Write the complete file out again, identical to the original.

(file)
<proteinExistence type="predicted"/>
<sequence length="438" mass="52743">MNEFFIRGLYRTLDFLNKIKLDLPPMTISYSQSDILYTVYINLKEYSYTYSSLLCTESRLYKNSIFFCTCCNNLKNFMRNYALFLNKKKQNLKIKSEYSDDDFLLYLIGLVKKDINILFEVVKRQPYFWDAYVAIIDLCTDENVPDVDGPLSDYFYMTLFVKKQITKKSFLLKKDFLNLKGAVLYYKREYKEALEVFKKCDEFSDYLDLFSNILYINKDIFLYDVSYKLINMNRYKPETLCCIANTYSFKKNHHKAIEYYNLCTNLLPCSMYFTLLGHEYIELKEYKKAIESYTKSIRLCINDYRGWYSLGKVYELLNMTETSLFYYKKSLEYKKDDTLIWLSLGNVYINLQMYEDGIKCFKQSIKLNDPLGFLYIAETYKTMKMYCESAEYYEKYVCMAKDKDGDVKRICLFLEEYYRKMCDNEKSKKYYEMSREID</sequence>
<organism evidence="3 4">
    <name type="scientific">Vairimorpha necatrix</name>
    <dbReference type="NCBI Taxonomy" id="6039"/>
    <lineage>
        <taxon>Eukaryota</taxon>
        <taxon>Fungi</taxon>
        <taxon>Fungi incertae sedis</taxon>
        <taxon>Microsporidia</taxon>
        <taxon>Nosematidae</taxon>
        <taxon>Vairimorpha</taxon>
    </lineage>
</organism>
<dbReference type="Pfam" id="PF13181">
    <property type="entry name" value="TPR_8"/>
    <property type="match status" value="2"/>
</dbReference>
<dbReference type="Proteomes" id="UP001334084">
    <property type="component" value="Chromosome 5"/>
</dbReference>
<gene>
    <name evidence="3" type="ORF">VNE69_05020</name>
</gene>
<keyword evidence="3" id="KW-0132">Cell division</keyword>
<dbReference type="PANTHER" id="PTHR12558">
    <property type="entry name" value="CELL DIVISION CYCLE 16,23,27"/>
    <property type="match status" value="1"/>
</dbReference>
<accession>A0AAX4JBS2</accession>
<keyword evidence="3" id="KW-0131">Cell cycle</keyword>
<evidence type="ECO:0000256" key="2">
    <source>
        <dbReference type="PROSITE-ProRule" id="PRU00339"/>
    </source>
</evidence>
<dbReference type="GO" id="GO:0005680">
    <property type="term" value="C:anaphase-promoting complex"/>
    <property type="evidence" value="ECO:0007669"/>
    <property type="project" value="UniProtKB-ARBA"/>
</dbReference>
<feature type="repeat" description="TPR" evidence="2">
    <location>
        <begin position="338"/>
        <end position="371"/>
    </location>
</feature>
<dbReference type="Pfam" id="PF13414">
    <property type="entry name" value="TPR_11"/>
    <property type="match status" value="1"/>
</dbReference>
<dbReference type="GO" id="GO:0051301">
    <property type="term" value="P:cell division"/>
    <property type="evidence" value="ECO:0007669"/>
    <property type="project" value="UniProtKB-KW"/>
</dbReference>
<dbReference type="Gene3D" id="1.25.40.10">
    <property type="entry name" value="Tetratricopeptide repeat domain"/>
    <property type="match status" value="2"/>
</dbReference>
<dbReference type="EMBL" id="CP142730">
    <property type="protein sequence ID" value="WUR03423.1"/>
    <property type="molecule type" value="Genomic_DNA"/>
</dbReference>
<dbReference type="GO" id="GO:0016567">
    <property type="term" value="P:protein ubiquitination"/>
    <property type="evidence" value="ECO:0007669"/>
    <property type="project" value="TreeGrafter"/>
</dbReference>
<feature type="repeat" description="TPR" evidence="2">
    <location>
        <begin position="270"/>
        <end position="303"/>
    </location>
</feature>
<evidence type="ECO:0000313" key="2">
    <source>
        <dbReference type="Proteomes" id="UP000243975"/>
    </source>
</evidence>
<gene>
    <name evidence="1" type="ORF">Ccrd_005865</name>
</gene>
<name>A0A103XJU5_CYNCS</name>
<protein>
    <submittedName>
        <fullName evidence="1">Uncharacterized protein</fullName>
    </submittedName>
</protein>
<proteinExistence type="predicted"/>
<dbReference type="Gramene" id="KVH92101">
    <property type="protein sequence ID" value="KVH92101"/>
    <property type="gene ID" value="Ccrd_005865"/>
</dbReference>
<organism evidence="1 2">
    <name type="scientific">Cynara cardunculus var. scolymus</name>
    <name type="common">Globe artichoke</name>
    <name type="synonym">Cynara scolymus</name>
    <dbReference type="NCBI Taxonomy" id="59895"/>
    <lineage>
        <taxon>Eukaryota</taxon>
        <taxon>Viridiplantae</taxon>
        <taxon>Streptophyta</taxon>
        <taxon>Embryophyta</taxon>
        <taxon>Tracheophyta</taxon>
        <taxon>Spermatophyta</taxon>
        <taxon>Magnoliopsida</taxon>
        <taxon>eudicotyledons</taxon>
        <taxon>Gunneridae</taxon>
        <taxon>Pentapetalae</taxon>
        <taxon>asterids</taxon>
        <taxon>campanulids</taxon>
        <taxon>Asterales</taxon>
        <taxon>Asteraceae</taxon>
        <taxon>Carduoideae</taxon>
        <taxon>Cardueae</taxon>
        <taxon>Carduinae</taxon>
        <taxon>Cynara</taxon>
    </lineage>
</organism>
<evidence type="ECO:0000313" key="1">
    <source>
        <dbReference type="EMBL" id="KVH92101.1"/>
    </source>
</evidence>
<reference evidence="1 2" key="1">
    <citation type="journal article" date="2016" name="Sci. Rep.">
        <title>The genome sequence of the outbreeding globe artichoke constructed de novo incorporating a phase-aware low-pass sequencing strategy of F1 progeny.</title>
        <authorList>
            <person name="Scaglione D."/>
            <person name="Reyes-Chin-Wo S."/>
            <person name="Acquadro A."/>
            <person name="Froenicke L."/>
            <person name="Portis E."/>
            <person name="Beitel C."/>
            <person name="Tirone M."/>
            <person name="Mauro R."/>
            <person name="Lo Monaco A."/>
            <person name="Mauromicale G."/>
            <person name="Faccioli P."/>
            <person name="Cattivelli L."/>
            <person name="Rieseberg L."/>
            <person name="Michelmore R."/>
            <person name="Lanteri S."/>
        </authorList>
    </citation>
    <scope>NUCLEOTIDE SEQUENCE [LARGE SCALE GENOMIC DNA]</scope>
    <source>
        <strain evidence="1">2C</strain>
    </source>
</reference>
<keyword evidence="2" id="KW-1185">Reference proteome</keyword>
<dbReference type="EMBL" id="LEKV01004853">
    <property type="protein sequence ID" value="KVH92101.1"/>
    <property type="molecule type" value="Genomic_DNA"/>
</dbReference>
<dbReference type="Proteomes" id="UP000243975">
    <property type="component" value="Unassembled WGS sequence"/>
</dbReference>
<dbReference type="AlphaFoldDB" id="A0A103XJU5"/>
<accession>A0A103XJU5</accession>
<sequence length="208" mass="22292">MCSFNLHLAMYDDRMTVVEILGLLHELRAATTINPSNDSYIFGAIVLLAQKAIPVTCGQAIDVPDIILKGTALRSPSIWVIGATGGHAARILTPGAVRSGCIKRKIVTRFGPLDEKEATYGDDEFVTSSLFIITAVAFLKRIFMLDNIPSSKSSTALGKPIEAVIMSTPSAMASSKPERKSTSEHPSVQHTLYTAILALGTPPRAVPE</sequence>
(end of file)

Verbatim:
<proteinExistence type="predicted"/>
<sequence length="438" mass="52743">MNEFFIRGLYRTLDFLNKIKLDLPPMTISYSQSDILYTVYINLKEYSYTYSSLLCTESRLYKNSIFFCTCCNNLKNFMRNYALFLNKKKQNLKIKSEYSDDDFLLYLIGLVKKDINILFEVVKRQPYFWDAYVAIIDLCTDENVPDVDGPLSDYFYMTLFVKKQITKKSFLLKKDFLNLKGAVLYYKREYKEALEVFKKCDEFSDYLDLFSNILYINKDIFLYDVSYKLINMNRYKPETLCCIANTYSFKKNHHKAIEYYNLCTNLLPCSMYFTLLGHEYIELKEYKKAIESYTKSIRLCINDYRGWYSLGKVYELLNMTETSLFYYKKSLEYKKDDTLIWLSLGNVYINLQMYEDGIKCFKQSIKLNDPLGFLYIAETYKTMKMYCESAEYYEKYVCMAKDKDGDVKRICLFLEEYYRKMCDNEKSKKYYEMSREID</sequence>
<organism evidence="3 4">
    <name type="scientific">Vairimorpha necatrix</name>
    <dbReference type="NCBI Taxonomy" id="6039"/>
    <lineage>
        <taxon>Eukaryota</taxon>
        <taxon>Fungi</taxon>
        <taxon>Fungi incertae sedis</taxon>
        <taxon>Microsporidia</taxon>
        <taxon>Nosematidae</taxon>
        <taxon>Vairimorpha</taxon>
    </lineage>
</organism>
<dbReference type="Pfam" id="PF13181">
    <property type="entry name" value="TPR_8"/>
    <property type="match status" value="2"/>
</dbReference>
<dbReference type="Proteomes" id="UP001334084">
    <property type="component" value="Chromosome 5"/>
</dbReference>
<gene>
    <name evidence="3" type="ORF">VNE69_05020</name>
</gene>
<keyword evidence="3" id="KW-0132">Cell division</keyword>
<dbReference type="PANTHER" id="PTHR12558">
    <property type="entry name" value="CELL DIVISION CYCLE 16,23,27"/>
    <property type="match status" value="1"/>
</dbReference>
<accession>A0AAX4JBS2</accession>
<keyword evidence="3" id="KW-0131">Cell cycle</keyword>
<evidence type="ECO:0000256" key="2">
    <source>
        <dbReference type="PROSITE-ProRule" id="PRU00339"/>
    </source>
</evidence>
<dbReference type="GO" id="GO:0005680">
    <property type="term" value="C:anaphase-promoting complex"/>
    <property type="evidence" value="ECO:0007669"/>
    <property type="project" value="UniProtKB-ARBA"/>
</dbReference>
<feature type="repeat" description="TPR" evidence="2">
    <location>
        <begin position="338"/>
        <end position="371"/>
    </location>
</feature>
<dbReference type="Pfam" id="PF13414">
    <property type="entry name" value="TPR_11"/>
    <property type="match status" value="1"/>
</dbReference>
<dbReference type="GO" id="GO:0051301">
    <property type="term" value="P:cell division"/>
    <property type="evidence" value="ECO:0007669"/>
    <property type="project" value="UniProtKB-KW"/>
</dbReference>
<dbReference type="Gene3D" id="1.25.40.10">
    <property type="entry name" value="Tetratricopeptide repeat domain"/>
    <property type="match status" value="2"/>
</dbReference>
<dbReference type="EMBL" id="CP142730">
    <property type="protein sequence ID" value="WUR03423.1"/>
    <property type="molecule type" value="Genomic_DNA"/>
</dbReference>
<dbReference type="GO" id="GO:0016567">
    <property type="term" value="P:protein ubiquitination"/>
    <property type="evidence" value="ECO:0007669"/>
    <property type="project" value="TreeGrafter"/>
</dbReference>
<feature type="repeat" description="TPR" evidence="2">
    <location>
        <begin position="270"/>
        <end position="303"/>
    </location>
</feature>
<evidence type="ECO:0000313" key="2">
    <source>
        <dbReference type="Proteomes" id="UP000243975"/>
    </source>
</evidence>
<gene>
    <name evidence="1" type="ORF">Ccrd_005865</name>
</gene>
<name>A0A103XJU5_CYNCS</name>
<protein>
    <submittedName>
        <fullName evidence="1">Uncharacterized protein</fullName>
    </submittedName>
</protein>
<proteinExistence type="predicted"/>
<dbReference type="Gramene" id="KVH92101">
    <property type="protein sequence ID" value="KVH92101"/>
    <property type="gene ID" value="Ccrd_005865"/>
</dbReference>
<organism evidence="1 2">
    <name type="scientific">Cynara cardunculus var. scolymus</name>
    <name type="common">Globe artichoke</name>
    <name type="synonym">Cynara scolymus</name>
    <dbReference type="NCBI Taxonomy" id="59895"/>
    <lineage>
        <taxon>Eukaryota</taxon>
        <taxon>Viridiplantae</taxon>
        <taxon>Streptophyta</taxon>
        <taxon>Embryophyta</taxon>
        <taxon>Tracheophyta</taxon>
        <taxon>Spermatophyta</taxon>
        <taxon>Magnoliopsida</taxon>
        <taxon>eudicotyledons</taxon>
        <taxon>Gunneridae</taxon>
        <taxon>Pentapetalae</taxon>
        <taxon>asterids</taxon>
        <taxon>campanulids</taxon>
        <taxon>Asterales</taxon>
        <taxon>Asteraceae</taxon>
        <taxon>Carduoideae</taxon>
        <taxon>Cardueae</taxon>
        <taxon>Carduinae</taxon>
        <taxon>Cynara</taxon>
    </lineage>
</organism>
<evidence type="ECO:0000313" key="1">
    <source>
        <dbReference type="EMBL" id="KVH92101.1"/>
    </source>
</evidence>
<reference evidence="1 2" key="1">
    <citation type="journal article" date="2016" name="Sci. Rep.">
        <title>The genome sequence of the outbreeding globe artichoke constructed de novo incorporating a phase-aware low-pass sequencing strategy of F1 progeny.</title>
        <authorList>
            <person name="Scaglione D."/>
            <person name="Reyes-Chin-Wo S."/>
            <person name="Acquadro A."/>
            <person name="Froenicke L."/>
            <person name="Portis E."/>
            <person name="Beitel C."/>
            <person name="Tirone M."/>
            <person name="Mauro R."/>
            <person name="Lo Monaco A."/>
            <person name="Mauromicale G."/>
            <person name="Faccioli P."/>
            <person name="Cattivelli L."/>
            <person name="Rieseberg L."/>
            <person name="Michelmore R."/>
            <person name="Lanteri S."/>
        </authorList>
    </citation>
    <scope>NUCLEOTIDE SEQUENCE [LARGE SCALE GENOMIC DNA]</scope>
    <source>
        <strain evidence="1">2C</strain>
    </source>
</reference>
<keyword evidence="2" id="KW-1185">Reference proteome</keyword>
<dbReference type="EMBL" id="LEKV01004853">
    <property type="protein sequence ID" value="KVH92101.1"/>
    <property type="molecule type" value="Genomic_DNA"/>
</dbReference>
<dbReference type="Proteomes" id="UP000243975">
    <property type="component" value="Unassembled WGS sequence"/>
</dbReference>
<dbReference type="AlphaFoldDB" id="A0A103XJU5"/>
<accession>A0A103XJU5</accession>
<sequence length="208" mass="22292">MCSFNLHLAMYDDRMTVVEILGLLHELRAATTINPSNDSYIFGAIVLLAQKAIPVTCGQAIDVPDIILKGTALRSPSIWVIGATGGHAARILTPGAVRSGCIKRKIVTRFGPLDEKEATYGDDEFVTSSLFIITAVAFLKRIFMLDNIPSSKSSTALGKPIEAVIMSTPSAMASSKPERKSTSEHPSVQHTLYTAILALGTPPRAVPE</sequence>